Can you see stars in space?
Last updated: March 16, 2021
Since the first moon landing, many people have wondered about the absence of stars in the images taken by astronauts on the moon. And when you think about it, there aren’t many images of space taken from the ISS that show stars in the background. Why is that?
Why can't you see stars in space images?
Wherever you are on Earth, if you can enjoy a clear night sky, you should be able to easily see the stars and maybe even the Milky Way. For amateur astronomers, this is usually a weekly or a daily treat. But what is the difference between what we can see from Earth and what we can see from space?
The absence of stars in images taken in space is one of the main reasons why some people think the moon landing was fabricated by NASA and the U.S. government. But if we put our tinfoil hat down for a second, it’s actually a valid point: if the “sky” in space is always completely black, then where are the stars?
Because there is no atmosphere in space, the International Space Station, space shuttles, lunar satellites and astronauts on the moon receive much more direct sunlight.
Very bright, very bright, “you must protect your eyes” type light.
In the age of selfies and Instagram, we all know how cameras work, don’t we? If you point it at something bright, the camera will automatically focus on the brightest light source (such as a spacesuit, a lunar vehicle, a big hill covered with white moon dust) and will not focus much on the background where the much fainter stars are.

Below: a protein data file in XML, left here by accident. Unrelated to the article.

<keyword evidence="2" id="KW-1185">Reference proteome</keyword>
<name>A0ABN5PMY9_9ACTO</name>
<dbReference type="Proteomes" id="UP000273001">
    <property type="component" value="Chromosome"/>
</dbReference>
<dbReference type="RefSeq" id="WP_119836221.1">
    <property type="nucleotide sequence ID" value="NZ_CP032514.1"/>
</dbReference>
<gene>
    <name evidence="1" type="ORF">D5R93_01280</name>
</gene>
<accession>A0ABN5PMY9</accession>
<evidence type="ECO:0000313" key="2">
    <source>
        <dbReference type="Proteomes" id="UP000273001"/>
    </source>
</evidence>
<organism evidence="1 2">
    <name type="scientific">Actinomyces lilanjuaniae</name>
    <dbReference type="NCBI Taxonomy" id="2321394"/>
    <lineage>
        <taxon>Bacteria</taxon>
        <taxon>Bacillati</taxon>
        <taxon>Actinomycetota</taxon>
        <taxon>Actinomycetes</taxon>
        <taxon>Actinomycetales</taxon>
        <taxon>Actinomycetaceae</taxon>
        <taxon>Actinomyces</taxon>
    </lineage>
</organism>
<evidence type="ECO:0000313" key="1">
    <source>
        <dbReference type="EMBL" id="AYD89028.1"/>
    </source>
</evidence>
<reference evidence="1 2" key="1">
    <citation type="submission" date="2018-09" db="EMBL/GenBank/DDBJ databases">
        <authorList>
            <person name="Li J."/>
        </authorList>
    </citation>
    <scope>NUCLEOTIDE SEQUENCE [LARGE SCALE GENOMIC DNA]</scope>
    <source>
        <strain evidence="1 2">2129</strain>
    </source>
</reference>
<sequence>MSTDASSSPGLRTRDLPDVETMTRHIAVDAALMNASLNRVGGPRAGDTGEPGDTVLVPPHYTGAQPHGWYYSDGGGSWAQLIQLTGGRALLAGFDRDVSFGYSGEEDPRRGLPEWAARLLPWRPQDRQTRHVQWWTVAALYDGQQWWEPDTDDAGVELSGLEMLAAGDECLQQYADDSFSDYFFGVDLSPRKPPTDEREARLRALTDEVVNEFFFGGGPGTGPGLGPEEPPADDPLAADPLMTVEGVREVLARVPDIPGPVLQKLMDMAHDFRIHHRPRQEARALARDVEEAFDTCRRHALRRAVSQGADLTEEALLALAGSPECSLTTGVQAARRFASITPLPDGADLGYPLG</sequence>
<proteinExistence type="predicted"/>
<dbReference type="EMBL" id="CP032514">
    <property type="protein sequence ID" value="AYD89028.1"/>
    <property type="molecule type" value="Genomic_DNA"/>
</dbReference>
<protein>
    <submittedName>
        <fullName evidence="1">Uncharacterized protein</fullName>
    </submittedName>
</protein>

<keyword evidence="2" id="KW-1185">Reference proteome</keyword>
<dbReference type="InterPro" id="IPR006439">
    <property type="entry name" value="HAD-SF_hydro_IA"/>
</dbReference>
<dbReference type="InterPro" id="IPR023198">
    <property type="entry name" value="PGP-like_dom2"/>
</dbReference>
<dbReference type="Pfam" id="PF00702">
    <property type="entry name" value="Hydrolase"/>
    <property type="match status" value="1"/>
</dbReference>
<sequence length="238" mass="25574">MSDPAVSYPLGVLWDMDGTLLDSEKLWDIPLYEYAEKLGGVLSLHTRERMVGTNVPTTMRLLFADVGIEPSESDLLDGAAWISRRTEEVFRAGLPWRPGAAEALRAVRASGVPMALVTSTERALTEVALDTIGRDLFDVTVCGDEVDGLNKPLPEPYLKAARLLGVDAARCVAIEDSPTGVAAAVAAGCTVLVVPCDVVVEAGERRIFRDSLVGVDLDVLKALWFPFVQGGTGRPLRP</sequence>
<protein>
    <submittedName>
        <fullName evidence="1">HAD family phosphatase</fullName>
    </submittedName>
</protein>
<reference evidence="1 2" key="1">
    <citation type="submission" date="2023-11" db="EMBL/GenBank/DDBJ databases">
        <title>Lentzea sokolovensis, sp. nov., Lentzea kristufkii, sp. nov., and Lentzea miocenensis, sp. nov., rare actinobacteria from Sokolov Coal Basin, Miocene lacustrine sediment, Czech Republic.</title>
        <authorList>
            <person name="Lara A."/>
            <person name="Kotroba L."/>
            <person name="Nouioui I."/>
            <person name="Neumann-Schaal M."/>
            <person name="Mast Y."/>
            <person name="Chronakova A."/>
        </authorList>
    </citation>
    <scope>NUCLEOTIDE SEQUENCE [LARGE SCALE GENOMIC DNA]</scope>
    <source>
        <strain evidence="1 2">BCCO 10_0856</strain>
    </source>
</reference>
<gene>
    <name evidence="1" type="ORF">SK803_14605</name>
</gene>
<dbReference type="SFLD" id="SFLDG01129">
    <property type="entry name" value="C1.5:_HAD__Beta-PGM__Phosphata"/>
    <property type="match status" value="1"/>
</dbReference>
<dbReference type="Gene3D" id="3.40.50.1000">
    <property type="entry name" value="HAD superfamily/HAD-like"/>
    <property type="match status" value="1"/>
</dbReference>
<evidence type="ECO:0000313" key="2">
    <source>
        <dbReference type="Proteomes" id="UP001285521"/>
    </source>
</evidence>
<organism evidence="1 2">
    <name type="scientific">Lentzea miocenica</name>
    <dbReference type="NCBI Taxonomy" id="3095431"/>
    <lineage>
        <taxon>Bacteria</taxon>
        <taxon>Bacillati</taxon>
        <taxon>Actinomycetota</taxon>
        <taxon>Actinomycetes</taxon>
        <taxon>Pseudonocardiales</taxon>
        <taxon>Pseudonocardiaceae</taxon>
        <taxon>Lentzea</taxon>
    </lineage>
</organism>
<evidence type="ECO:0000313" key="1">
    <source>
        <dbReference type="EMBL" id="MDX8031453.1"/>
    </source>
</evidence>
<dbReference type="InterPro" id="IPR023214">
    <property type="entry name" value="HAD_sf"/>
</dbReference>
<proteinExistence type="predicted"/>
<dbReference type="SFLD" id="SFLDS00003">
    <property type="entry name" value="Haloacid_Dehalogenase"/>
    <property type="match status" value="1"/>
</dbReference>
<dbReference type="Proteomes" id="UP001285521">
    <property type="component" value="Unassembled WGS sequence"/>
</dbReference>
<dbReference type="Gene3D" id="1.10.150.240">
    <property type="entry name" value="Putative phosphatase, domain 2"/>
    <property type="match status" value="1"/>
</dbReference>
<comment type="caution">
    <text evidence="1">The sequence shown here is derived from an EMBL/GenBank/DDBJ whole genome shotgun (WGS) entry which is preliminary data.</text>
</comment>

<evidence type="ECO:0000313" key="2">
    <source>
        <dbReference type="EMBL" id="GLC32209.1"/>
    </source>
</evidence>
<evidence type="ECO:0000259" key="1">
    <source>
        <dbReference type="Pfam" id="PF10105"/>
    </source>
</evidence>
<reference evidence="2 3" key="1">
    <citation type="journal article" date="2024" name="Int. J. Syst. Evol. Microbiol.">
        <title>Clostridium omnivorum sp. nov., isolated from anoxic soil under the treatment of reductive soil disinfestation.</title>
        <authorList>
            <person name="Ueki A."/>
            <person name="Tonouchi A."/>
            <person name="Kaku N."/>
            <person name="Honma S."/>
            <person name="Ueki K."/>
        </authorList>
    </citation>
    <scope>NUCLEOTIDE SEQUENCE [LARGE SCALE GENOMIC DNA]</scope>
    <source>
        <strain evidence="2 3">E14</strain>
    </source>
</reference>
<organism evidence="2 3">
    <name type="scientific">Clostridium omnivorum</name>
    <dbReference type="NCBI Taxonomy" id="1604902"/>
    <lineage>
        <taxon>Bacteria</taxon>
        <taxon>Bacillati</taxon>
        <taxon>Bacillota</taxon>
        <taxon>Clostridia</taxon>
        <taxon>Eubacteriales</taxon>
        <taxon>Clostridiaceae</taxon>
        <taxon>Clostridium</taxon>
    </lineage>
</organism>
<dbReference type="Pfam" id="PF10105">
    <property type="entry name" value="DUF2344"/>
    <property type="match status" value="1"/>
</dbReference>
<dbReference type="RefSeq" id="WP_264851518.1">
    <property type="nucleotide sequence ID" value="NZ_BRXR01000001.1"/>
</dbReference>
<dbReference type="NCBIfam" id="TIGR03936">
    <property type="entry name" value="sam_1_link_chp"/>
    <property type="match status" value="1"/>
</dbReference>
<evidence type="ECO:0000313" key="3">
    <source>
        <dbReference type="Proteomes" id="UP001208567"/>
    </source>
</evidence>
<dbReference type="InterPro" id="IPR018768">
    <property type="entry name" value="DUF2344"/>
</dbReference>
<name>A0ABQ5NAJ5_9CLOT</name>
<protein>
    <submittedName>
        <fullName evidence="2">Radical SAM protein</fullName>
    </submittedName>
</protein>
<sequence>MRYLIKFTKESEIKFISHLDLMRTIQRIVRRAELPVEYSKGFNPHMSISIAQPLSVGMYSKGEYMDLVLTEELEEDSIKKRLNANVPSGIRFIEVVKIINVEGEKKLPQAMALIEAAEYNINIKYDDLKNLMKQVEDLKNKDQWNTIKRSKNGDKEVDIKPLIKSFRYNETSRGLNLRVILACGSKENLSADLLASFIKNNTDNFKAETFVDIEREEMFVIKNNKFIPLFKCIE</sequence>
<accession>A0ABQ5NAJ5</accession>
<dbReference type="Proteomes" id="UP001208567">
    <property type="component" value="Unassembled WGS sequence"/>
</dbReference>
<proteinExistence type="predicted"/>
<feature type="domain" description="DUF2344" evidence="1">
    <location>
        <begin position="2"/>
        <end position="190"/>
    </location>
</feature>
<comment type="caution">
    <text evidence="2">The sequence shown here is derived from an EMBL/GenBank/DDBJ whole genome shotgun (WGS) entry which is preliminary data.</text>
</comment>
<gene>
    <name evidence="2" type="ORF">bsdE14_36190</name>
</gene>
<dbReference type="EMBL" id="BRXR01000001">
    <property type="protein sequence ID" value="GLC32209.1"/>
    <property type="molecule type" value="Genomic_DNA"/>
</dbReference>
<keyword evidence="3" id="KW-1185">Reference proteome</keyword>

Taking pictures of stars in outer space
If you were to try imaging the stars while standing on the moon, you would need to use a long exposure setting, which means the shutter on your camera will stay open longer, allowing it to collect more light through the lens. This is what most astrophotographers do all the time when taking pictures of stars and galaxies from Earth.
Unfortunately, astronauts like Neil Armstrong or Buzz Aldrin were not sent to the moon to do a professional photo shoot: they had neither the time nor the equipment to take advanced images.
Can astronauts see stars while in outer space?
We can see that with the right equipment and enough time, astronauts are able to observe many stars as well as the Milky Way, our home galaxy! They experience night about 16 times a day, which gives them many opportunities to observe the stars.
Update July 2020: Astronaut Bob Behnken recently released new images taken from the cupola dome aboard the International Space Station. The main subject of these 4 images is comet NEOWISE, but if you look around you can also see a few stars here and there.
Welcome to StarLust.org
Hey! I’m Tom Urbain, the founder of StarLust.org. I’ve been fascinated by space and astronomy from a very young age. When I’m not watching space-themed documentaries, movies or TV series, I spend most of my free time in my backyard admiring the planets and galaxies with my telescope.
This page is part of our collection of articles about astronauts. If you enjoyed the read, then you’ll love the following articles.
Why do we use two different words for people doing essentially the same job?
Everyone knows that the Moon is mostly gray. However, if you look closer, there may be a few other different shades up there.
Moon exploration has come a long way since Russia’s first lunar probe reached the Moon…
Enjoying a meal in space is a very different experience than on earth. Find out what kind of food astronauts eat during their space mission.
The main actor in our solar system is the Sun since it contains 99% of all matter. Let’s talk about how big our sun is.